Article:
The Professional Standards Authority (PSA) for Health and Social Care oversees the ten statutory bodies that regulate health professionals in the United Kingdom and social workers in England. The PSA are an independent body who are accountable to parliament and help to monitor and improve the protection of the public. They use performance reviews to question the regulators they oversee about their work and encourage them to improve the way they register and regulate health and care practitioners.
The PSA have released their performance review of the General Pharmaceutical Council’s (GPhC) performance for 2018/2019, judged against their Standards of Good Regulation. The GPhC regulate 79,675 pharmacy professionals and 14,314 pharmacies. Overall, the GPhC met 20 out of 24 of the Standards of Good Regulation, however, the four standards they failed to meet related to fitness to practise proceedings.
As a result of an initial review conducted by the PSA, they decided to carry out a targeted review of standards 3, 5, 6, 7 and 8 of the Standards of Good Regulation for Fitness to Practise. This included an audit of 63 fitness to practise cases closed by the GPhC between 1st March 2018 and 28th February 2019. As a result of their consideration, the PSA determined that the GPhC had not met the following standards:
- Standard 5 – The fitness to practise process is transparent, fair, and proportionate and focused on public protection
- Standard 6 – Fitness to practise cases are dealt with as quickly as possible taking into account the complexity and type of case and the conduct of both sides. Delays do not result in harm or potential harm to patients and service users. Where necessary, the regulator protects the public by means of interim order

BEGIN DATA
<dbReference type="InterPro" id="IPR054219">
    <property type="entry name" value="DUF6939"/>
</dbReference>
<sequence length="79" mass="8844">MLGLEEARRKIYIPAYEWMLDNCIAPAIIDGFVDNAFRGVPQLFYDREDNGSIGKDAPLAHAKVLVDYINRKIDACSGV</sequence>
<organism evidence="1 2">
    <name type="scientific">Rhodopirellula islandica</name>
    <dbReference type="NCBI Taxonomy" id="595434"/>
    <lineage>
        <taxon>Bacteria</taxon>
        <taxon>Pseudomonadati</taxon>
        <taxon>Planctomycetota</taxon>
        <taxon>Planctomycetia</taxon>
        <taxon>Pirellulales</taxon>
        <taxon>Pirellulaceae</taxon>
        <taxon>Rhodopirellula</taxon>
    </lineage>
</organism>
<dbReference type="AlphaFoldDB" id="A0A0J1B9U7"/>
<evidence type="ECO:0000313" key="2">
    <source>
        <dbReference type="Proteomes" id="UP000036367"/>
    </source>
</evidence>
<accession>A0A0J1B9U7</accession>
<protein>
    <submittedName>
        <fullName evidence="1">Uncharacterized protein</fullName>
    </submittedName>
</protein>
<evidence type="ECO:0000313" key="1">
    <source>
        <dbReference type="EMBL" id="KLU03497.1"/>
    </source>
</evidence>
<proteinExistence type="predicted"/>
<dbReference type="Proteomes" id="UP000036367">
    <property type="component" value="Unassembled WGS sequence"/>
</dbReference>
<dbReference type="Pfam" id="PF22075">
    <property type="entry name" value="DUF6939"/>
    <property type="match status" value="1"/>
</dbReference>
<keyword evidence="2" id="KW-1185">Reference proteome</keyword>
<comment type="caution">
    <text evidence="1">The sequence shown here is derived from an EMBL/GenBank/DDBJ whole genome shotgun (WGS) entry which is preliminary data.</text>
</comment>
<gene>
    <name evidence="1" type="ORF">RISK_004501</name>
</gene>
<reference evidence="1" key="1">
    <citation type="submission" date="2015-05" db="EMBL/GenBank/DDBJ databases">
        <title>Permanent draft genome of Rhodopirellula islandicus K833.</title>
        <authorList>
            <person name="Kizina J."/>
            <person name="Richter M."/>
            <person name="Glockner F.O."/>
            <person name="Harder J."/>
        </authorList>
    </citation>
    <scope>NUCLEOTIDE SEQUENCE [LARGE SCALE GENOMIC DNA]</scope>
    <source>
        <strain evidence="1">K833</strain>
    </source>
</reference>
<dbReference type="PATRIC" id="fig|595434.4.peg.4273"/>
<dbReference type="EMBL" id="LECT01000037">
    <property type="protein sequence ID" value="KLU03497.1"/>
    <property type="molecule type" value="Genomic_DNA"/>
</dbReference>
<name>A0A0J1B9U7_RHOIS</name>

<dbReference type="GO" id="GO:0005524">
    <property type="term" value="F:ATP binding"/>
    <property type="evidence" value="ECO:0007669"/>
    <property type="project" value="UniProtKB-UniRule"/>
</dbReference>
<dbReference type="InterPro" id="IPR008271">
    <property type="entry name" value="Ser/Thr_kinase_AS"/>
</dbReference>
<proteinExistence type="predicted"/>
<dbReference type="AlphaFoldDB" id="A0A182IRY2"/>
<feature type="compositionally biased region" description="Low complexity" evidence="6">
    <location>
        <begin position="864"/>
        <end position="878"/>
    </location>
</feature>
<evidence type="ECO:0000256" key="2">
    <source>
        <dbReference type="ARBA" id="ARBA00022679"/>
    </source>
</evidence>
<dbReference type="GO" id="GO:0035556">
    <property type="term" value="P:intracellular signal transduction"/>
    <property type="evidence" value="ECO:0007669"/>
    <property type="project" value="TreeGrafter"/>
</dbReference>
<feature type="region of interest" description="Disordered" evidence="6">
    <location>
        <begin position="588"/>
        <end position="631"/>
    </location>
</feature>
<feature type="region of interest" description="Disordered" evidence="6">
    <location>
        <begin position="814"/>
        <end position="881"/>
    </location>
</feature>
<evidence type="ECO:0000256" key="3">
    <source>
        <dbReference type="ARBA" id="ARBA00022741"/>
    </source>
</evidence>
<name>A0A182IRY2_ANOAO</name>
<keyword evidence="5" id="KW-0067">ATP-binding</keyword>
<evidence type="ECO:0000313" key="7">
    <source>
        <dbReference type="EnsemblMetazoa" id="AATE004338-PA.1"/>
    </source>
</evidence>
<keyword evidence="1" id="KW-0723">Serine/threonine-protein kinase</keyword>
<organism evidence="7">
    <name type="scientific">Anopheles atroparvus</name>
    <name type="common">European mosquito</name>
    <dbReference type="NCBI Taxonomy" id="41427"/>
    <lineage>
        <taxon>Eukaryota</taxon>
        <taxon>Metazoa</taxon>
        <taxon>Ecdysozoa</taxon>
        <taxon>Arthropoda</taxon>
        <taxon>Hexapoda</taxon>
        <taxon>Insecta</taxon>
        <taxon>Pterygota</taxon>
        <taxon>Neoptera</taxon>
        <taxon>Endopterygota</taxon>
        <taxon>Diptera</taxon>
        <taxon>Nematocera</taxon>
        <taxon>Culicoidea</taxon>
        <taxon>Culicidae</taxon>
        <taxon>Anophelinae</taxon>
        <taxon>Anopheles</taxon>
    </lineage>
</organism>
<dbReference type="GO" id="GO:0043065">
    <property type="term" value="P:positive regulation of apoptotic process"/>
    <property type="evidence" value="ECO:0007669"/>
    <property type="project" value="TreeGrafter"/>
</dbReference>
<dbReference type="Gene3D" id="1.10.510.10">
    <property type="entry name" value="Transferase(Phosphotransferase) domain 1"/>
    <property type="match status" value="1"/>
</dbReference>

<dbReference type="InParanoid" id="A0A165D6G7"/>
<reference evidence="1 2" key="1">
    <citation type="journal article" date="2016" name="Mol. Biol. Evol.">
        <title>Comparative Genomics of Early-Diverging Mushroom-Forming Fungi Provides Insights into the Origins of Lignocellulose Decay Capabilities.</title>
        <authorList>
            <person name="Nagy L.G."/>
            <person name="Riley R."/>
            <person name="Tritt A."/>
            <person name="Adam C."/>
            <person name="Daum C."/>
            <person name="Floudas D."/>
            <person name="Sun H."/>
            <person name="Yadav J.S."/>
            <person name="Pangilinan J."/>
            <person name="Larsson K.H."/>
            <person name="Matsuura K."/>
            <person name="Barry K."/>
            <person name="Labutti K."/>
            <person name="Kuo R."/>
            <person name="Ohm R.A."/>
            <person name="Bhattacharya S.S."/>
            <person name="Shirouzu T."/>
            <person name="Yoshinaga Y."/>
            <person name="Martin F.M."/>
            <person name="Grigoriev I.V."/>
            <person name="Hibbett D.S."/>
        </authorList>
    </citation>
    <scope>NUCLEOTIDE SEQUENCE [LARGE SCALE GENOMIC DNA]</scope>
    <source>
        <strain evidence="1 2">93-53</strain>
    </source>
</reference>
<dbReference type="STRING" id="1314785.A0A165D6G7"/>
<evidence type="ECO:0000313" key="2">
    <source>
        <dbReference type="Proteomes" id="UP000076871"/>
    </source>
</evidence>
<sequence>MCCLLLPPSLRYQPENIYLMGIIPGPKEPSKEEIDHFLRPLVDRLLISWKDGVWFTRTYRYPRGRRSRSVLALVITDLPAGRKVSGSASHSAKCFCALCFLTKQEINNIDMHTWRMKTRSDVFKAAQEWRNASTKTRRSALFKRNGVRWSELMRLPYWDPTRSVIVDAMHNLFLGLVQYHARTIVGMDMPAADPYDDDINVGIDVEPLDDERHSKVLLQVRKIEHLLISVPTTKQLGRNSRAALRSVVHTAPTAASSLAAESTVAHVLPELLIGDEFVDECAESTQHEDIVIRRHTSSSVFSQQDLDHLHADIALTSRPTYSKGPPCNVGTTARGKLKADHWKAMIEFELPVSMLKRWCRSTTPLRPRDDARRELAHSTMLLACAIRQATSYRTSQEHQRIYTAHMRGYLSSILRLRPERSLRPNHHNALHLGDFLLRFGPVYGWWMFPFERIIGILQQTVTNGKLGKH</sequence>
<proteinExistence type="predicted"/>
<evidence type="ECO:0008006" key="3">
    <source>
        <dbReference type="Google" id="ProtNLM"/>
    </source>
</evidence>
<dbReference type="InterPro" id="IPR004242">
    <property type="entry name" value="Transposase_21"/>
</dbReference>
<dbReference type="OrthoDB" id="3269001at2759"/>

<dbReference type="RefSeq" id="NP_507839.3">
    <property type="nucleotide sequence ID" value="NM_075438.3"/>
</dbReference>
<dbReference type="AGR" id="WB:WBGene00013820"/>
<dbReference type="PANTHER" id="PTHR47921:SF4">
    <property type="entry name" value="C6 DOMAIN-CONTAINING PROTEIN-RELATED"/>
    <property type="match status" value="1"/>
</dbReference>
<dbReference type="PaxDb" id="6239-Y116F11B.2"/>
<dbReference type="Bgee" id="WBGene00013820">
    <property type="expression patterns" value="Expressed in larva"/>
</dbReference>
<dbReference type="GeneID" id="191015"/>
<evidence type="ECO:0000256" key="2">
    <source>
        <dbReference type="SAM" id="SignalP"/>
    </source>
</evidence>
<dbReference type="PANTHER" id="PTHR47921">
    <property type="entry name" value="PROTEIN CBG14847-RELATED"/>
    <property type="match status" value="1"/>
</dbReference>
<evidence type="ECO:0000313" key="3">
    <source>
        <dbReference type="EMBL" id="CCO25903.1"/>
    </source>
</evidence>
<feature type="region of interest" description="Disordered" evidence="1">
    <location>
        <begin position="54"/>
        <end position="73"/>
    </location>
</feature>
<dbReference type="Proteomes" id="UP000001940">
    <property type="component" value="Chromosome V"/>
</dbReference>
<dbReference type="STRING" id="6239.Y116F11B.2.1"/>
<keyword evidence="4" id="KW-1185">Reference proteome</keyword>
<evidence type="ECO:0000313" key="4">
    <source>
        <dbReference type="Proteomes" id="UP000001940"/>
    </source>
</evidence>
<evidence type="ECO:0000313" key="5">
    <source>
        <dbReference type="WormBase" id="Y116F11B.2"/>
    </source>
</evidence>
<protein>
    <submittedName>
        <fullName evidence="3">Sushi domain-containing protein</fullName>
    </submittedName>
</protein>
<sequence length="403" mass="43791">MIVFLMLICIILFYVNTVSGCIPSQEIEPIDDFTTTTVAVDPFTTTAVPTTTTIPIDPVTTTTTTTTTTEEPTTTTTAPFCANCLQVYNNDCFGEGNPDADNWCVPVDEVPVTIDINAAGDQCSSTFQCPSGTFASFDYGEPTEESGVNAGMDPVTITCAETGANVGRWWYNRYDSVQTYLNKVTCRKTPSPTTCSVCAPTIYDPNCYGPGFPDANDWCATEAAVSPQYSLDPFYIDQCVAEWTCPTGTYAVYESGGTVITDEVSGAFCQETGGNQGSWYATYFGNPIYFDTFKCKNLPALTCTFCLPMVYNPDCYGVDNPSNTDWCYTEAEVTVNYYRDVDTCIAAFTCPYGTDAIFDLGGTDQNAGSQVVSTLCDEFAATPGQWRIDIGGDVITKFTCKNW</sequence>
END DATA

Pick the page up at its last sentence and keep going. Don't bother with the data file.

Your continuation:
- Standard 7 – All parties to a fitness to practise case are kept updated on the progress of their case and supported to participate effectively in the process
- Standard 8 – All fitness to practise decisions made at the initial and final stages of the process are well reasoned, consistent, protect the public and maintain confidence in the profession.
A full copy of the review can be found at the PSA’s website here.
For any registrant facing fitness to practise proceedings, it is an understandably stressful time. The stress of the experience can be exacerbated by regulators who fail to meet the required standards with regard to the handling of these proceedings. This is especially the case where registrants experience unnecessary delays in the regulator’s investigations, are not kept up to date, the process is not transparent, fair and proportionate and where decisions are not well reasoned and consistent.
The GPhC’s chief executive, Duncan Rudkin has responded to the PSA’s performance review, stating:
“We are committed to using this feedback from the PSA to reflect, learn and work together so that we take forward the changes and improvements needed.
“We agree with the PSA’s assessment that we need to make improvements in some areas of our fitness to practise processes. We have put in place an action plan to make sure that these improvements are taken forward as a priority and embedded over the longer term. We will regularly review our progress against the action plan and report on this to our council.
“We will also shortly begin a consultation on our fitness to practise strategy, which will provide an opportunity for a fundamental review of our approach to fitness to practise and how it needs to change to make it as proportionate, person-centred and effective as possible. We want to hear from as many individuals and organisations as possible through that consultation.”
Whilst the above actions will be welcome news to both the PSA and registrants facing proceedings, the effectiveness of those plans remain to be seen. The PSA will likely focus on these areas when conducting their next review of the GPhC’s performance, to see whether there have been improvements.
If you have been referred to the GPhC it is vital that you seek specialist legal advice in order to protect your interests and safeguard your practise. For immediate advice from one of our specialist GPhC lawyers call 0175 321 6399.